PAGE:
Monday, October 28, 2013

High Iron Levels Associated With Accelerated Bone Loss and Fracture Risk

Iron is an essential nutrient and one that is vital for the oxygen-carrying capacity of red blood cells. It is not only important for blood formation, but it is also necessary for optimal bone health. Iron helps convert vitamin D into its active form and therefore is involved in calcium absorption. Iron is also important for normal osteoblastic activity and the formation of strong collagen fibers, the foundation of bone.

Low hemoglobin and iron-deficiency anemia can result from inadequate iron intake; poor absorption due to celiac disease and other GI disorders; or chronic bleeding from excessive menses, ulcers, bleeding hemorrhoids, or cancer. Without iron, or even in low iron anemic states, bone mineral density suffers and fracture risk increases.

On the other end of the spectrum, iron overload can be just as detrimental to a person's health. The two most common causes of iron overload are excessive iron intake (usually from over-supplementing) and hemochromotosis (a hereditary condition where the body absorbs too much iron). Excess iron can deposit within the tissues and organs of the body leading to liver disease, diabetes, heart disease, arthritis, and other maladies. It is also toxic to bone health.

We have known for years that excessive iron loads can have damaging effects to the bone metabolism of animals. But there were no clinical studies to show this effect in humans. Now, for the first time, we have clinical evidence that excessive iron levels can reduce bone density and bone strength in women. In a study by Kim et al. (2013) published in Osteoporosis International, women over the age of 45 with elevated serum ferritin (a blood test for iron levels) were associated with lower bone mineral density and greater risk for fracture. While iron is important for osteoblast function, excessive amounts can be toxic to osteoblasts, reducing their ability to form bone.

It is not unusual for me to see patients with osteoporosis who are consuming excessive amounts of iron. Red meat, liver, fortified cereals, and molasses are all sources high in iron. Take this into consideration if your supplements include iron. Also, while menstruating women may need to supplement with iron to avoid becoming anemic, most postmenopausal women should avoid iron-containing vitamin/mineral supplements.

To avoid inadvertently ingesting too little or too much iron, make sure you are reading labels.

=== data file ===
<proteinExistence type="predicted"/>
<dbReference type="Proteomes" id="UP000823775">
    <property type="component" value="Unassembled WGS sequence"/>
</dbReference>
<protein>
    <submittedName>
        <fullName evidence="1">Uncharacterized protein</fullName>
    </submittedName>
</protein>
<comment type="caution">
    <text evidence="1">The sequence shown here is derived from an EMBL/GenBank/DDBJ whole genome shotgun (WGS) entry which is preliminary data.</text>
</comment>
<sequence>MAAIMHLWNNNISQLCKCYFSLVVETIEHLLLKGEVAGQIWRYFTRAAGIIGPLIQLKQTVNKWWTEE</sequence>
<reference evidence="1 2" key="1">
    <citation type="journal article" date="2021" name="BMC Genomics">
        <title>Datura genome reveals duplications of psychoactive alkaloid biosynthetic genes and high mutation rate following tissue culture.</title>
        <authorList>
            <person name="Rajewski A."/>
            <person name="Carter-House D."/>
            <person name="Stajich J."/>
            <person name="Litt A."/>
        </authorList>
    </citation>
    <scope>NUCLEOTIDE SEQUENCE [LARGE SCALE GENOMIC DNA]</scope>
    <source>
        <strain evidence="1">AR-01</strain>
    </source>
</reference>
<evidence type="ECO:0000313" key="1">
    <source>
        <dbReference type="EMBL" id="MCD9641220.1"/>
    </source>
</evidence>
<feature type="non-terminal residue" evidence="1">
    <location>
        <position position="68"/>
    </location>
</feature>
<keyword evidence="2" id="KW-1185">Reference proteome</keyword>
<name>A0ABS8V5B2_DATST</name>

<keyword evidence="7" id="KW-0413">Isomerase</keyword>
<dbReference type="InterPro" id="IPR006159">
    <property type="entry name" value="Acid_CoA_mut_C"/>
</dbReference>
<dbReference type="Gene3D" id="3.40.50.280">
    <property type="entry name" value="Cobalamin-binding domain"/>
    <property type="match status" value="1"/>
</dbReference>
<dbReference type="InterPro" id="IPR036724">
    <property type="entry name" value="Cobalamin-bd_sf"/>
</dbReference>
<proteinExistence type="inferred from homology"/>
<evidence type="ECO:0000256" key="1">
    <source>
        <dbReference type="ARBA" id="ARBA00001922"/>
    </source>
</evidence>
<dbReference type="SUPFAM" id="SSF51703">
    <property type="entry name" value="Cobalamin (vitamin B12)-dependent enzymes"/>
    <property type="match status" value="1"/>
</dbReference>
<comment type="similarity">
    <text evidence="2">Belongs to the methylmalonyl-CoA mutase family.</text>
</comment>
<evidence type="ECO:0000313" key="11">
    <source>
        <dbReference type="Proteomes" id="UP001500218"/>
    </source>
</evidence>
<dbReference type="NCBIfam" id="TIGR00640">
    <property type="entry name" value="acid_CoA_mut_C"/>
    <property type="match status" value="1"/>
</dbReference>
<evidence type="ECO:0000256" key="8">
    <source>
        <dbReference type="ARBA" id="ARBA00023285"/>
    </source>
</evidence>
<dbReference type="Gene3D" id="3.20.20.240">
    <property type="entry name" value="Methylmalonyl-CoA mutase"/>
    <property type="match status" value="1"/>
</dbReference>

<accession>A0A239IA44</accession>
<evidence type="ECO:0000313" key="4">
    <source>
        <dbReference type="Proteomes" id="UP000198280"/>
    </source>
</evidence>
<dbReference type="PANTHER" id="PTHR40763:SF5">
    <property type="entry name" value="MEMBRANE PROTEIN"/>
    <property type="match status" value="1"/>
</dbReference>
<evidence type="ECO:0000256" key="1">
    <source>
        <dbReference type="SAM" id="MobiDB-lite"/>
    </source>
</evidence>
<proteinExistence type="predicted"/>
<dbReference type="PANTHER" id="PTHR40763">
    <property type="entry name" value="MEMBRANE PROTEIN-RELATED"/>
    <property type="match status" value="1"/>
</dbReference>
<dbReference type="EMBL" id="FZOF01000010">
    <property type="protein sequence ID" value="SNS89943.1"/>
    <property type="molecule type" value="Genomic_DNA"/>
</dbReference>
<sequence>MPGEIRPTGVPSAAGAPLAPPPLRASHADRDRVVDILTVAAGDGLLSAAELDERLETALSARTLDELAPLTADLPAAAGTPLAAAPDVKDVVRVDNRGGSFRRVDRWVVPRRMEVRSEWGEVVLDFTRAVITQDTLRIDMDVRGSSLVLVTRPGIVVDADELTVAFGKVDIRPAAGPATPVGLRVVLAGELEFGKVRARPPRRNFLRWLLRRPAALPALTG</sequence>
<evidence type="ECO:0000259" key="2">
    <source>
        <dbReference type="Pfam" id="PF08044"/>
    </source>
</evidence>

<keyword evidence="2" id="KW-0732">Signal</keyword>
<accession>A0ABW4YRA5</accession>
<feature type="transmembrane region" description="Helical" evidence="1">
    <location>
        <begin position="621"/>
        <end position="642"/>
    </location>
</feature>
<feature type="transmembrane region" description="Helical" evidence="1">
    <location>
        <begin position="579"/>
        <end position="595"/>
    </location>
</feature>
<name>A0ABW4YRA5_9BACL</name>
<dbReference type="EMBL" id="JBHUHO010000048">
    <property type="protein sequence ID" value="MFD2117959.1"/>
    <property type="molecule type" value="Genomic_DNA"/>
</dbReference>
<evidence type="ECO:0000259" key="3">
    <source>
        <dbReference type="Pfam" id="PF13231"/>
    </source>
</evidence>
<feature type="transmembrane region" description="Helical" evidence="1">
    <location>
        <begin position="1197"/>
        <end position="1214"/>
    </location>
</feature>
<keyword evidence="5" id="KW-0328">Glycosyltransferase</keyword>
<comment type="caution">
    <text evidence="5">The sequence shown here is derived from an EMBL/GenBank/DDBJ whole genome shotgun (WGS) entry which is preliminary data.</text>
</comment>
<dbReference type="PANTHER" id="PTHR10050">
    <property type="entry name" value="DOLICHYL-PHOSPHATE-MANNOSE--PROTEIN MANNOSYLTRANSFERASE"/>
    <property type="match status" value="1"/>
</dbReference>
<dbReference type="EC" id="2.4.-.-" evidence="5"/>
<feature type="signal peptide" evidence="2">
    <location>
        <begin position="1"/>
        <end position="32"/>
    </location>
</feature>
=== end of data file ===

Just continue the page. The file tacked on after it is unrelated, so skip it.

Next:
Kim B.J., S.H. Lee, J.M. Koh, G.S. Kim. 2013. The association between higher serum ferritin level and lower bone mineral density is prominent in women ≥45 years of age (KNHANES 2008-2010). Osteoporosis International 24(10):2627-37.

Monday, October 21, 2013

Calcium Supplements and Cardiovascular Risk

As many of you know, I attended this year's Annual Meeting of the American Society for Bone and Mineral Research in Baltimore (October 4 - 7). While there, I sat in on some fascinating presentations on bone and muscle research--two of them, I thought may be of particularly interesting to you. 

In 2008, a study by Bolland et al. reported a possible association between calcium supplementation and cardiovascular risk. According to Bolland et al. in a 2010 follow-up study, "Calcium supplements (without coadministered vitamin D) are associated with an increased risk of myocardial infarction" The authors further concluded "A reassessment of the role of calcium supplements in the management of osteoporosis is warranted."

Since Bolland's two studies hit the press in 2008 and 2010, there has been considerable controversy over the safety of calcium supplementation as it relates to cardiovascular health. As a result, many people with osteoporosis have, unfortunately, reduced their calcium intake to sub-optimal levels. The two research presentations in Baltimore helped explain our current understanding of this important subject.

The first presentation was by Dr. Douglas Bauer, MD, from the University of California, San Francisco. Dr. Bauer's study assessed calcium intake and the incidence of death in 5967 men over the age of 65 years. The participant's dietary intake of calcium was 1142 ± 590 mg/day, and 65% used calcium supplements. The participants were followed over a 10-year period and those who took in more than 1565 mg/day of calcium had lower mortality than those who took in less than 621 mg/day. The highest rate of death from heart disease was seen in those with the lowest calcium intake (less than 621 mg/day). The authors concluded there was "no evidence that supplements increased the risk of mortality among those with the highest dietary calcium intake." And, "total calcium intake, use of calcium supplements and the combination of high dietary calcium intake and supplement use were not associated with total or cardiovascular mortality."

In the second presentation, Dr. Joshua Lewis, MD, PhD, from the University of Western Australia, Perth, reported on his analysis of 19 randomized controlled trials that studied women over the age of 50 who took calcium supplements. The study encompassed 59,844 participants. The authors concluded "data from this meta-analysis does not support the concept that calcium supplementation with or without vitamin D increase the risk of ischemic heart disease or total mortality in elderly women."